Some of the world's brightest minds have arrived in Port Macquarie to discuss how Artificial Intelligence (AI) can help regional Australia.
Among these thought leaders is global Vice President of Research at Meta (Facebook) Professor Yaser Sheikh.
Speaking to the Port News, he described what it is like being on the frontline during the rise of AI.
"It's been a very exciting time over the past couple of years to see AI mature into an area that can affect people's lives," he said. "Of course, we have to be responsible about it.
"A lot of long-standing problems that we've been grappling with for decades finally seem to be showing some progress with the help of AI."
The Digital Image Computing: Techniques and Applications (DICTA) Conference 2023 is being held at Sails Resort in Port Macquarie until December 1.
This is the first time since it was established in 1991 that the conference has been held outside a major city.
"I have heard of the conference for a very long time, but this is the first time I have attended," Professor Sheikh said.
"I have been working in this area for about 20 years, and we have a lot of distinguished researchers and outstanding interns coming from Australia.
"I noted that all of them got their start at DICTA, and I expect that a lot of the attendees are the future researchers in the area, so I want to go and meet them and see what they're working on."
Among those brainstorming the future of AI are representatives of academia, local government, industry, and the student community.
Keynote speakers include professor Toby Walsh, Chief Scientist at University of NSW AI Institute; professor Nathan Jacobs at Washington University in St Louis, Missouri, USA; and professor Mohammed Bennamoun at the University of Western Australia," she said.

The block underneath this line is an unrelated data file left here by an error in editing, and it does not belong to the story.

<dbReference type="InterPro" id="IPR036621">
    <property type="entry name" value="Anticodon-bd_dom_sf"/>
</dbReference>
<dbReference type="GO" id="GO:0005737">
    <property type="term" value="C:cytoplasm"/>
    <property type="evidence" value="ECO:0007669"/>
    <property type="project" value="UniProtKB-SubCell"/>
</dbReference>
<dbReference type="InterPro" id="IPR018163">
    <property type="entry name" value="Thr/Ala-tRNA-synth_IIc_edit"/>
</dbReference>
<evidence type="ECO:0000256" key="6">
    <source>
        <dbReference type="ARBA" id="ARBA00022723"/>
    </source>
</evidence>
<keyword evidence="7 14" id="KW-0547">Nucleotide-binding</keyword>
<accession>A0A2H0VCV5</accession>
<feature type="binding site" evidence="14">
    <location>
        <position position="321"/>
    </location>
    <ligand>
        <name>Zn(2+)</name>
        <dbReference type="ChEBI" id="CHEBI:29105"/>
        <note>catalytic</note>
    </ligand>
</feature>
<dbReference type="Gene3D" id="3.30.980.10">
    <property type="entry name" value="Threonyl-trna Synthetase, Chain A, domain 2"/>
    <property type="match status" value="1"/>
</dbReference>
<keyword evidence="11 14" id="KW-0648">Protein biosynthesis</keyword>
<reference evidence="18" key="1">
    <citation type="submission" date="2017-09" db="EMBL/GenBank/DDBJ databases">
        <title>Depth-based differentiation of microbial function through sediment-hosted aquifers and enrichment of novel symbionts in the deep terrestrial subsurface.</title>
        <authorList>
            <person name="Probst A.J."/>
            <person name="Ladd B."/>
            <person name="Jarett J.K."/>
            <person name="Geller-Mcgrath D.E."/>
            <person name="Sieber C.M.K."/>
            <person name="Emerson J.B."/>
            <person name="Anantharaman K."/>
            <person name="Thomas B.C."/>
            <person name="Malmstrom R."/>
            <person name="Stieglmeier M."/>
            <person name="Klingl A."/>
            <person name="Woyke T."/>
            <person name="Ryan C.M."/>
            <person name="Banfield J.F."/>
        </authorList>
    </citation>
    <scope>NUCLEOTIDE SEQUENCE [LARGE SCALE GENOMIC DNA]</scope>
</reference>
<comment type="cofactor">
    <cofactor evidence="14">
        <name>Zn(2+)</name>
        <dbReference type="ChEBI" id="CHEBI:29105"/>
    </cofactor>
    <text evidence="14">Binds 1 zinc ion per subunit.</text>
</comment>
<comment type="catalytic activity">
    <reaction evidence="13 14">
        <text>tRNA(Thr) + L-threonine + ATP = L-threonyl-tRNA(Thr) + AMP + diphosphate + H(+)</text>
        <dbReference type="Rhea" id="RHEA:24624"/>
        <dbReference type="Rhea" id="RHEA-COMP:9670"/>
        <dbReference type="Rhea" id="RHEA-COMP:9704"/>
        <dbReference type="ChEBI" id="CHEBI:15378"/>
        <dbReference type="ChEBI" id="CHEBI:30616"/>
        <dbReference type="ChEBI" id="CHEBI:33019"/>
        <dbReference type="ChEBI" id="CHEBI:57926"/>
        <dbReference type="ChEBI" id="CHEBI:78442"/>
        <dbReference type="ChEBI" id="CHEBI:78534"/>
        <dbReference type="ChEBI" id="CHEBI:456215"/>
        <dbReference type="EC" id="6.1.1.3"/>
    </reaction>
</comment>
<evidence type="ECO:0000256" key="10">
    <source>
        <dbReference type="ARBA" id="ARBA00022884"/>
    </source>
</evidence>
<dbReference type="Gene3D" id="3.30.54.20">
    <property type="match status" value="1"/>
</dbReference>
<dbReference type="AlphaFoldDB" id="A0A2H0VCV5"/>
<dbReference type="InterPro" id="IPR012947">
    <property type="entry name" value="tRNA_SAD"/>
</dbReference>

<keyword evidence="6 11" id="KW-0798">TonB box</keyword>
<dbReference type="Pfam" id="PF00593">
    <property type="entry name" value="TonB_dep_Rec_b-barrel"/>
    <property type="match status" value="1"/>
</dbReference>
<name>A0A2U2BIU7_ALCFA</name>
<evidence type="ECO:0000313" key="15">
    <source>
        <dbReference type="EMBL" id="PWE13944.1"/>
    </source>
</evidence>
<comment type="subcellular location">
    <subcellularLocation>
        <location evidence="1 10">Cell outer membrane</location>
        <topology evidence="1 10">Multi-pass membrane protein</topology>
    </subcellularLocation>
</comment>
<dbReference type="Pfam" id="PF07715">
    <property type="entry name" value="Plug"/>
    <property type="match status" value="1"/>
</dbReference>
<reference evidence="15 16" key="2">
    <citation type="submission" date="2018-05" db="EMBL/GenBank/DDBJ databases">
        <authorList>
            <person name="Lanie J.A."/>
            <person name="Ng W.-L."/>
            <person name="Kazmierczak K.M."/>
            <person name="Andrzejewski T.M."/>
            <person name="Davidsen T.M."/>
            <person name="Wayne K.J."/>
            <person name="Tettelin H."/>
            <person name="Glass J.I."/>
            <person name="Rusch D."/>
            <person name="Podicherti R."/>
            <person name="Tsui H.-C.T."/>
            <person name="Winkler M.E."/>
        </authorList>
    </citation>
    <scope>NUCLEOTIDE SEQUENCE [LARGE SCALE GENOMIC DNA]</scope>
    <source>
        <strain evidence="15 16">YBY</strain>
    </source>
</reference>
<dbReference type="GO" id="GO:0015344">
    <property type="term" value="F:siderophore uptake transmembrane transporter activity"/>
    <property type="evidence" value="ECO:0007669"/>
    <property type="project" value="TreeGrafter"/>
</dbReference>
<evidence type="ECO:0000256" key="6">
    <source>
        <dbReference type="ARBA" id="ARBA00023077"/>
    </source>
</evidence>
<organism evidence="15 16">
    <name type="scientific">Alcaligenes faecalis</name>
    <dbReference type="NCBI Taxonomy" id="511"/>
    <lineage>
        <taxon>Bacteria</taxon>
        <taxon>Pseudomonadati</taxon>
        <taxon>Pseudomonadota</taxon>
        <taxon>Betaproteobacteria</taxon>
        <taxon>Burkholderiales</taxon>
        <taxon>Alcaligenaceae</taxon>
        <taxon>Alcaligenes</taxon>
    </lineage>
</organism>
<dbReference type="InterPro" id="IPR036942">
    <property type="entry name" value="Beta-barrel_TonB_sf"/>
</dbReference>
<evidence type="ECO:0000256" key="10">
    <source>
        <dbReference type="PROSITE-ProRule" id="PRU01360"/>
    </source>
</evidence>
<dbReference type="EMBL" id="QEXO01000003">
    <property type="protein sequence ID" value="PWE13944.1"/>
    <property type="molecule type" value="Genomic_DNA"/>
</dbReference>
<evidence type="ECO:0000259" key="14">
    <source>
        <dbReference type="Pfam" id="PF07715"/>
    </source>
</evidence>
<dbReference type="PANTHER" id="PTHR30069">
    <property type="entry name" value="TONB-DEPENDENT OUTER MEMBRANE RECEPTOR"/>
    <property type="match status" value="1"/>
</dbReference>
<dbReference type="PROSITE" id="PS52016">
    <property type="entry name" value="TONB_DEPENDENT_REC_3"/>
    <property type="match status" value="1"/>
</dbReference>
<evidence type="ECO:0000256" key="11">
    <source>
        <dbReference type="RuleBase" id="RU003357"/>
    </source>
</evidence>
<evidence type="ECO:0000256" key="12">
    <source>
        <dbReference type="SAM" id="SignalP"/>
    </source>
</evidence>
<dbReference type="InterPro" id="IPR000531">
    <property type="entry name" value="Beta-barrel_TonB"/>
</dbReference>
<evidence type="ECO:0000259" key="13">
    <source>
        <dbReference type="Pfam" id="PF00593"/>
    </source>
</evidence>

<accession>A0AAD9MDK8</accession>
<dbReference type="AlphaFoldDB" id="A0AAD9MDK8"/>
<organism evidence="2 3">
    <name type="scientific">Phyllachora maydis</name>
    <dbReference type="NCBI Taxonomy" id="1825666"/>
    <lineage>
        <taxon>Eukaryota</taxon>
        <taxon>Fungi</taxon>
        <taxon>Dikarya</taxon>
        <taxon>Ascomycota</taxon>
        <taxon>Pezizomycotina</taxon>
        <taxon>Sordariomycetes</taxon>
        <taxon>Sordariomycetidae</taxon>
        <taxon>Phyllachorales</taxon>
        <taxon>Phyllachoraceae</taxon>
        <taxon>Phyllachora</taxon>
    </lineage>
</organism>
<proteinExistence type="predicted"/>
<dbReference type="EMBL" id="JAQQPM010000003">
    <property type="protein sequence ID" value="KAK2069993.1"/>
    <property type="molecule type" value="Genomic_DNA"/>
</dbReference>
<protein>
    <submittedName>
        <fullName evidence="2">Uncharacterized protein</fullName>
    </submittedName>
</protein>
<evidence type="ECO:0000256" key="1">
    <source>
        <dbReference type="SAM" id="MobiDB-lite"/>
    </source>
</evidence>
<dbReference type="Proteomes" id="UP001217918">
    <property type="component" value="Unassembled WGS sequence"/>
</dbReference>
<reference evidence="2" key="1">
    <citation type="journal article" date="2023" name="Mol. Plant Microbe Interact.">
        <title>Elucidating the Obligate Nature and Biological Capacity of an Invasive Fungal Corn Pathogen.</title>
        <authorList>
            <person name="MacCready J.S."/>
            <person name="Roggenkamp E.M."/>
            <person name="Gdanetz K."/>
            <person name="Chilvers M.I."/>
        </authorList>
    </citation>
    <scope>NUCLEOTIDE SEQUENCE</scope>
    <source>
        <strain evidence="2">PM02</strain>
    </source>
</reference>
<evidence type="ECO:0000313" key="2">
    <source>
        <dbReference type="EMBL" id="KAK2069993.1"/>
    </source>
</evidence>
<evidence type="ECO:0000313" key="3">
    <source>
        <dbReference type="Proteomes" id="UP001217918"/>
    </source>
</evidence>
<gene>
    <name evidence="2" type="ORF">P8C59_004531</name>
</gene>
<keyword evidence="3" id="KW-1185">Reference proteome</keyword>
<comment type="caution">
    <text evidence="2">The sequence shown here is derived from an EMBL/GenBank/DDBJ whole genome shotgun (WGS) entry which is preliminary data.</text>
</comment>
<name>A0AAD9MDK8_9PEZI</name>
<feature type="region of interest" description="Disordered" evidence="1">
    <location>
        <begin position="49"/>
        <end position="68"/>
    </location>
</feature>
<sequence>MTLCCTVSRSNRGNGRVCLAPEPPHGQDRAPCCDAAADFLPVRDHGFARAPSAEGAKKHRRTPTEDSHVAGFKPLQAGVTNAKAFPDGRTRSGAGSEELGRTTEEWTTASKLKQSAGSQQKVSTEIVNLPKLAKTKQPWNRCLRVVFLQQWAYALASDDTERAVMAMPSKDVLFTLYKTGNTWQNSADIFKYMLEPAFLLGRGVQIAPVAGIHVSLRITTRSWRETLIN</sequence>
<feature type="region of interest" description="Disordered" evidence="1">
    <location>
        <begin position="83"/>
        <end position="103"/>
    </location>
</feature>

General chair of the conference is Dr Anwaar Ulhaq, senior lecturer in the Charles Sturt University's School of Computing, Mathematics, and Engineering in Port Macquarie.
He said he was "thrilled" for it to be the first regional area to host the world-renowned event.
"I think Port Macquarie is emerging as a hub for technology, so this is a great chance to showcase that," he said.
Dr Ulhaq said a main focus in the conference was on how AI and image processing can better assist regional areas.
"This year our focus is on regional Australia and what problems we can solve," he said.
"In particular, we are focused on problems related to the agriculture space with the application of imaging and remote sensing," he said. "For example, bushfire monitoring [for] when farmers need smart technology to solve their problems.
"We are also looking at remote healthcare and using new technology to help problems relating to that industry."
Dr Ulhaq said the conference will also focus on the risks associated with AI.
"As AI is emerging as a game changing technology, at the same time we have to discuss the ethical issues of AI, such as privacy, and how to best mitigate those risks," he said.
Dr Ulhaq said the conference provides an opportunity for Charles Sturt University students to network with nearly 100 national and international researchers in the field.
"We have invited our students studying this field to meet with the leaders," he said. "It's a great opportunity for them to network as most of our students... usually have to travel to Melbourne or Sydney to do that.
"This conference is providing an opportunity for them to network right at their doorstep"
Dr Ulhaq said interest in AI and image processing has grown "significantly" in Port Macquarie in recent years.
"We are offering different curriculum and courses in the space of AI... and engaging with different schools to have a bridging program where we can mentor students to work in this space.
"It's really exciting how, for the last few years, we have had a huge interest from this community to engage in AI."
Port Macquarie's Charles Sturt Director of External Engagement, Kate Wood-Foye has called the conference's move to a regional area "groundbreaking".
"It's never been done before," she said. "The fact that it's being held in a regional area is huge because it's providing access to people who would never have had access to this knowledge before.
"This year we have high school students and industry experts who are hearing the latest research that is out there and the latest work that is being done."
IN OTHER NEWS: